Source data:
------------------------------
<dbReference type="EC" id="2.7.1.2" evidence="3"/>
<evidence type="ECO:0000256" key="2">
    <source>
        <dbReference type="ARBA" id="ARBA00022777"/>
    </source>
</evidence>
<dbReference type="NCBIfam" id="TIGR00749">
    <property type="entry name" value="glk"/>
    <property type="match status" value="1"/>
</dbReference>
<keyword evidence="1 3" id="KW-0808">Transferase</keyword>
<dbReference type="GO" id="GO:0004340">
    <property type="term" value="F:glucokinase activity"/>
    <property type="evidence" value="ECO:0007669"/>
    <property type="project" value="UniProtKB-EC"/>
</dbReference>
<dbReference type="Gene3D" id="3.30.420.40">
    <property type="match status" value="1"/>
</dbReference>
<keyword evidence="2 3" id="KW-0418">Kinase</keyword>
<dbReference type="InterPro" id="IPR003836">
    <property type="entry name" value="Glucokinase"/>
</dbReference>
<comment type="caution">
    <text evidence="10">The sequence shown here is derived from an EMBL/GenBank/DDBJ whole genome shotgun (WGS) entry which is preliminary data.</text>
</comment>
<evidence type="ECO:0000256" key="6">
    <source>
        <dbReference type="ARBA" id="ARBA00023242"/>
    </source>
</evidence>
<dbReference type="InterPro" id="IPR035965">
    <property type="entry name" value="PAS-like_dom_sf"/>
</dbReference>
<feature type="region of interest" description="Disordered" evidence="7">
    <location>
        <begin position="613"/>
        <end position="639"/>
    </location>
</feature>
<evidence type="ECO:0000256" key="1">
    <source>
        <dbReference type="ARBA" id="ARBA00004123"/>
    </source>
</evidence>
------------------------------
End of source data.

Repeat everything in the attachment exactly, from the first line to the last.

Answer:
<dbReference type="EC" id="2.7.1.2" evidence="3"/>
<evidence type="ECO:0000256" key="2">
    <source>
        <dbReference type="ARBA" id="ARBA00022777"/>
    </source>
</evidence>
<dbReference type="NCBIfam" id="TIGR00749">
    <property type="entry name" value="glk"/>
    <property type="match status" value="1"/>
</dbReference>
<keyword evidence="1 3" id="KW-0808">Transferase</keyword>
<dbReference type="GO" id="GO:0004340">
    <property type="term" value="F:glucokinase activity"/>
    <property type="evidence" value="ECO:0007669"/>
    <property type="project" value="UniProtKB-EC"/>
</dbReference>
<dbReference type="Gene3D" id="3.30.420.40">
    <property type="match status" value="1"/>
</dbReference>
<keyword evidence="2 3" id="KW-0418">Kinase</keyword>
<dbReference type="InterPro" id="IPR003836">
    <property type="entry name" value="Glucokinase"/>
</dbReference>
<comment type="caution">
    <text evidence="10">The sequence shown here is derived from an EMBL/GenBank/DDBJ whole genome shotgun (WGS) entry which is preliminary data.</text>
</comment>
<evidence type="ECO:0000256" key="6">
    <source>
        <dbReference type="ARBA" id="ARBA00023242"/>
    </source>
</evidence>
<dbReference type="InterPro" id="IPR035965">
    <property type="entry name" value="PAS-like_dom_sf"/>
</dbReference>
<feature type="region of interest" description="Disordered" evidence="7">
    <location>
        <begin position="613"/>
        <end position="639"/>
    </location>
</feature>
<evidence type="ECO:0000256" key="1">
    <source>
        <dbReference type="ARBA" id="ARBA00004123"/>
    </source>
</evidence>